The farmers said they left the building feeling dejected. Their application for a coffee export license had been denied by Anacafé a third time. The process started about six months before when Jorge, not a coffee farmer himself but a resourceful man who had offered to help, went to the Anacafé office to learn what was required and to pick up the appropriate application forms. Anacafé, the national Guatemalan association for the coffee industry, is the entity responsible for issuing all coffee export licenses, like the ones these farmers were seeking.
The farmers were part of a seven-member cooperative of coffee producers from the Panchoy Valley surrounding Antigua. All of the farmers were on the small-end of the production scale; each farmer had, on average, about a quarter-hectare planted to coffee. The larger plantations in the Valley have several hundred hectares.
Jorge had helped the farmers complete the forms and prepare the necessary documentation prior to their first meeting with Anacafé, yet when the farmers went to the Anacafé office they were told that they had completed the wrong forms. They were given another set of the exact same forms. Two months later the farmers returned for the second time with the forms completed. Anacafé told the farmers they needed a bank statement showing that they had Q20,000 in capital reserves. In addition, Anacafé told them they needed a specific form from their mayor, which they could get in their local municipal offices, certifying that they each had at least five hectares already planted to coffee. Anacafé documentation does not list any of these requirements.
The farmers were clearly frustrated, but the Anacafé assessor told them that they need not worry. They did not need an export license. They could sell their coffee to Anacafé, instead. Legally, Anacafé is a private, non-profit entity. Officially, it does not purchase or sell coffee.
The farmers met with their mayor, who told them that the form they were requesting did not exist. The mayor said that he could, for Q200, perform an onsite inspection of their farms and write a letter. The farmers could not afford the “fee,” so they returned to Anacafé for the third time with their original documentation. Anacafé rejected the farmers’ application again, though this time it was not because they didn’t have the proper paperwork from their mayor, or because they had less than five hectares each, but because their land titles were recorded in cuerdas (a widely-recognized unit of land measurement in Guatemala equivalent to 33 meters on a side) rather than in meters. Jorge and the farmers told me that when they questioned this logic the Anacafé assessor held up a sheet of paper and pointed to a few lines of text, indicating where it said that all documentation was to be in meters.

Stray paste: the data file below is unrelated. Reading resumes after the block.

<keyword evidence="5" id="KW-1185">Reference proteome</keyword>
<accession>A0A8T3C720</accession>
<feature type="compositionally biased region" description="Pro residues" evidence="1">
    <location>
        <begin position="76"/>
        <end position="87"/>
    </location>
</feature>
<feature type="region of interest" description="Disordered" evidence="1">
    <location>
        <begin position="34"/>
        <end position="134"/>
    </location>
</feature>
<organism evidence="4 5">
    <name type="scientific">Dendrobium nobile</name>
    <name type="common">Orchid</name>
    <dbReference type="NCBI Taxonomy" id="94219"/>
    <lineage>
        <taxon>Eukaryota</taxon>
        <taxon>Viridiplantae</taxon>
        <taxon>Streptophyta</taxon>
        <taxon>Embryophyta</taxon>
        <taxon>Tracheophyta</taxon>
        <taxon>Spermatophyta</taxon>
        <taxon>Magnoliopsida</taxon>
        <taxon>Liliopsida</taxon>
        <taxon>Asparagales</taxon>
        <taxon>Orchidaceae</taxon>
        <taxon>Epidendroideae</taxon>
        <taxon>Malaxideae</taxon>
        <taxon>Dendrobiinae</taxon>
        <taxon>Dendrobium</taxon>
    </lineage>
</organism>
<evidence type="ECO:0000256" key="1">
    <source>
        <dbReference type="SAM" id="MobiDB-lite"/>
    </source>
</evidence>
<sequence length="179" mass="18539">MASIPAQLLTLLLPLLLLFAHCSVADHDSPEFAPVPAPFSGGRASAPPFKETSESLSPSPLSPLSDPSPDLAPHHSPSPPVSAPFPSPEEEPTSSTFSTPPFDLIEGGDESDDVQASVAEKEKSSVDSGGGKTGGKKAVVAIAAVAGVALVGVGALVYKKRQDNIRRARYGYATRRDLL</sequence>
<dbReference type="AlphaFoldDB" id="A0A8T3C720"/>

The assessor had assumed that none of the farmers could read. In reality, the paper was an intra-office memo inviting staff members to a farewell event.
When I set out to investigate this story, I intended to write about the trade certification models for Guatemala’s largest export commodity, but along the way I discovered much darker truths. After working for several years in a non-government organization on coffee-related issues, I had become skeptical about the benefits of international trade certification programs. I suspected, and still believe, that the concept of “fair trade” is more a marketing ploy to assuage the conscience of consumers than a regimen to ensure ethical trading. But after hearing these farmers’ stories, I realized that unfairness in the coffee industry is far more profound and far more maddening.
“Fair Trade Certified” is a trademark of TransFair USA (a member of Fairtrade Labeling Organizations International). The principles of Fair Trade state that a fair price must be paid to producers, fair labor conditions must be afforded to workers, trade must be direct and conducted by democratic and transparent organizations, and community development and environmental sustainability must be central to the process. TransFair USA has certification programs for coffee, tea, cocoa, fresh fruit, sugar, honey, rice, vanilla, flowers and wine.
I had intended to investigate how, and how well, TransFair USA’s coffee certification model was being implemented in the local coffee industry, but soon found out that there actually were no Fair Trade Certified producers in the Antigua Valley. Fundamentally, this is because Fair Trade certification is costly and brings no measurable benefit to Antigua coffee plantations nor to small coffee farmers.
First, to attain certification, a coffee producer must pay application and certification fees totaling over $2,000 for their first year of operation and over $1,000 for each subsequent year. Depending on the number of products, processing installations and members in the producer’s organization, these amounts can increase significantly. To put these costs in perspective, the national legal minimum wage for Guatemalan agricultural workers is equivalent to $1,715 annually. Minimum wage for agricultural workers, Q52 per day, is currently the same as minimum wage for non agricultural workers. Historically, however, it has been significantly lower.